- Section 2: Testing and Assessment
- Initial History
- Initial Physical Examination
- Initial and Interim Laboratory and Other Tests
- Interim History and Physical Examination
- HIV Classification: CDC and WHO Staging Systems
- CD4 and Viral Load Monitoring
- Risk of HIV Progression/Indications for ART
- Early HIV Infection
- Expedited HIV Testing
- Resistance Testing
- Karnofsky Performance Scale
- Occupational Postexposure Prophylaxis
- Nonoccupational Postexposure Prophylaxis
- Preventing HIV Transmission/Prevention with Positives
- Immunizations for HIV-Infected Adults and Adolescents
- Preventing Exposure to Opportunistic and Other Infections
- Opportunistic Infection Prophylaxis
- Latent Tuberculosis Infection
- Smoking Cessation
- Abnormalities of Body-Fat Distribution
- Insulin Resistance, Hyperglycemia, and Diabetes on Antiretroviral Therapy
- Coronary Heart Disease Risk
- Renal Disease
- Immune Reconstitution Inflammatory Syndrome
- Anal Dysplasia
- Candidiasis, Oral and Esophageal
- Candidiasis, Vulvovaginal
- Cervical Dysplasia
- Cryptococcal Disease
- Cytomegalovirus Disease
- Gonorrhea and Chlamydia
- Hepatitis B Infection
- Hepatitis C Infection
- Herpes Simplex, Mucocutaneous
- Herpes Zoster/Shingles
- Kaposi Sarcoma
- Molluscum Contagiosum
- Mycobacterium avium Complex Disease
- Mycobacterium tuberculosis
- Pelvic Inflammatory Disease
- Pneumocystis Pneumonia
- Progressive Multifocal Leukoencephalopathy
- Seborrheic Dermatitis
Publish date: February 2014
Headache in HIV-infected persons may result from many causes, particularly if the CD4 cell count is low. Possible causes include infections (opportunistic and other) and central nervous system malignancies, HIV-related systemic illnesses, and medication toxicity. In addition, headache may be caused by any of the processes that cause headache in HIV-uninfected individuals. New or severe headache should be evaluated carefully.
The patient complains of a new type of headache.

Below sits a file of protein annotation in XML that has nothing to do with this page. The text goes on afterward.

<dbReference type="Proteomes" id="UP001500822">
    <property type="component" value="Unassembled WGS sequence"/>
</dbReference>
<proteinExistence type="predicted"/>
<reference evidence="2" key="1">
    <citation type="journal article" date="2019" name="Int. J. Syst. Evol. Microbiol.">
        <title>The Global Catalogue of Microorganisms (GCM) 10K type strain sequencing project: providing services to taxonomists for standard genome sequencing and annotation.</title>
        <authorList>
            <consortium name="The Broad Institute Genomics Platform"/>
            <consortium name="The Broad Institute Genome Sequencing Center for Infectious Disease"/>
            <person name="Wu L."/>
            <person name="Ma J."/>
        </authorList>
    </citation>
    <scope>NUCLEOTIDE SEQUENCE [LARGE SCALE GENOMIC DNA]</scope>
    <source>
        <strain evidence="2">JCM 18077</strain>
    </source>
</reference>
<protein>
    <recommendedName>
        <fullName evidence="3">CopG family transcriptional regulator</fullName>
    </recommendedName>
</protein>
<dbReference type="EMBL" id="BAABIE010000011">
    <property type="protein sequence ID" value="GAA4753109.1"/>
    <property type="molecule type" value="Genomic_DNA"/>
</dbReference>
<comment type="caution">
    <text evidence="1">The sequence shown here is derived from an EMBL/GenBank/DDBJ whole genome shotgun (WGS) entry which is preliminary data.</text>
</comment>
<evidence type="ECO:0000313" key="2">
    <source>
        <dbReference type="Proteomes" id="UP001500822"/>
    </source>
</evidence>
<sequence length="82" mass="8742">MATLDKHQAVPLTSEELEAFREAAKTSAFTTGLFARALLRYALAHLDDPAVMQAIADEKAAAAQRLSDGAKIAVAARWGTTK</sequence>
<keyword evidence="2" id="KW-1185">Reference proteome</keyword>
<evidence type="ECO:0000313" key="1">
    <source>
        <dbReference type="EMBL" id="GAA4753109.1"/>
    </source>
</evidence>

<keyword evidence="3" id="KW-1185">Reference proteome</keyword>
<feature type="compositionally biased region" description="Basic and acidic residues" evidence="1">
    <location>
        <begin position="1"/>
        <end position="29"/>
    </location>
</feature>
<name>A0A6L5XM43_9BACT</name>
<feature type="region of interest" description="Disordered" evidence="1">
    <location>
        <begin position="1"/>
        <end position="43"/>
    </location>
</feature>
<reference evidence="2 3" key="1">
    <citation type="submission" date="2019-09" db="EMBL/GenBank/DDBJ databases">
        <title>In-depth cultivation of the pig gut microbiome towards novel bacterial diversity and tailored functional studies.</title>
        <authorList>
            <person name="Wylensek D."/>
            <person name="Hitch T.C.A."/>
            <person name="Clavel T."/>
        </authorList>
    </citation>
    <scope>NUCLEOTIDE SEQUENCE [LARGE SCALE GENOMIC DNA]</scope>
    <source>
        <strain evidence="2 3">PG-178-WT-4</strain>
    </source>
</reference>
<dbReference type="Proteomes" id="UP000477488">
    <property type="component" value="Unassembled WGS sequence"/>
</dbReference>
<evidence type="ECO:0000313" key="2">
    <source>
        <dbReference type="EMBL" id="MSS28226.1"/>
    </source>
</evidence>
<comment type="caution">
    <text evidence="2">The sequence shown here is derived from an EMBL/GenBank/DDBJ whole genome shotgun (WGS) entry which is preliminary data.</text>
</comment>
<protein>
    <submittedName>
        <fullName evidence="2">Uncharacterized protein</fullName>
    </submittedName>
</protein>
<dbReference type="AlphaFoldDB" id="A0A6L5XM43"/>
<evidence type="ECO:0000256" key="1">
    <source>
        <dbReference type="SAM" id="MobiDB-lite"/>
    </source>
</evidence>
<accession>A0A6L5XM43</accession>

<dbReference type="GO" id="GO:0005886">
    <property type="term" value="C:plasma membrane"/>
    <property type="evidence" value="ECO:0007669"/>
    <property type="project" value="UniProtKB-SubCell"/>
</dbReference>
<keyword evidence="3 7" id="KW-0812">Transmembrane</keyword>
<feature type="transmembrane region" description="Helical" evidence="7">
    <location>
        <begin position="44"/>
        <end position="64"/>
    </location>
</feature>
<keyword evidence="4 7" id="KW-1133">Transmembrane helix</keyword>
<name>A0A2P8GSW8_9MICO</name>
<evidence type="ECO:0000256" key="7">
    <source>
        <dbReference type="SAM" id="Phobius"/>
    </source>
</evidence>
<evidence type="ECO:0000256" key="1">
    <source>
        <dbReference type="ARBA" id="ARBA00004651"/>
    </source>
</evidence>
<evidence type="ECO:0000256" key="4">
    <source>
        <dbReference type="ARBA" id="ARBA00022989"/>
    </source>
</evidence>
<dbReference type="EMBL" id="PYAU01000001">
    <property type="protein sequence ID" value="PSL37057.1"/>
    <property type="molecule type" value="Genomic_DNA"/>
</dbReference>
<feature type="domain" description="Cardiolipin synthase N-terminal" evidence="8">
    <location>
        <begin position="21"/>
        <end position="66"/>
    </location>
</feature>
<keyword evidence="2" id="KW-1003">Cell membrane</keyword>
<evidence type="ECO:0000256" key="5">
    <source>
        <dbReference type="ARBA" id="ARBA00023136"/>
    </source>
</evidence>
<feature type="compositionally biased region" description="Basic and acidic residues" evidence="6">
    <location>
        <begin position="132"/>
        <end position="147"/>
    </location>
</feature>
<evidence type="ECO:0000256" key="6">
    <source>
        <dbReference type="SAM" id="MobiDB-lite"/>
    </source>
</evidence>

Determine the following during the history:
- History of headaches or migraines
- Characteristics of the headache (e.g., location, quality of pain, timing, duration)
- Recent head trauma
- History of sinusitis
- Visual changes
- Dizziness, vertigo, nausea
- Mental status changes
- Focal or other neurologic symptoms (see chapter Neurologic Symptoms)
- New rashes or ulcerations
- Other symptoms
- Caffeine intake; recent changes in intake
- New medications (e.g., zidovudine, dolutegravir)
- Relief of headache by any medication
- Unprotected sex, new sex partner
Perform a physical examination as follows:
- Check vital signs. Look for fever, orthostasis, and hypertension.
- Examine the head and neck for trauma, sinus tenderness, scalp or temple tenderness, and neck mobility; check lymph nodes.
- Check the eyes, including funduscopic examination, for lesions or papilledema.
- Look for oral lesions, dental abscess, thrush, and pharyngeal drainage.
- Examine the lungs for abnormal sounds.
- Check the skin, including palms and soles, for rashes or lesions.
- Perform a complete neurologic examination, including mental status examination.
- Review recent CD4 measurements, if available, to determine the patient's risk of opportunistic illnesses as a cause of headache.
A partial differential diagnosis includes the following:
- Caffeine withdrawal
- Central nervous system lymphoma
- Cryptococcal meningitis
- Cytomegalovirus (CMV) meningoencephalitis or retinitis
- Depression, anxiety disorder
- Medication adverse effect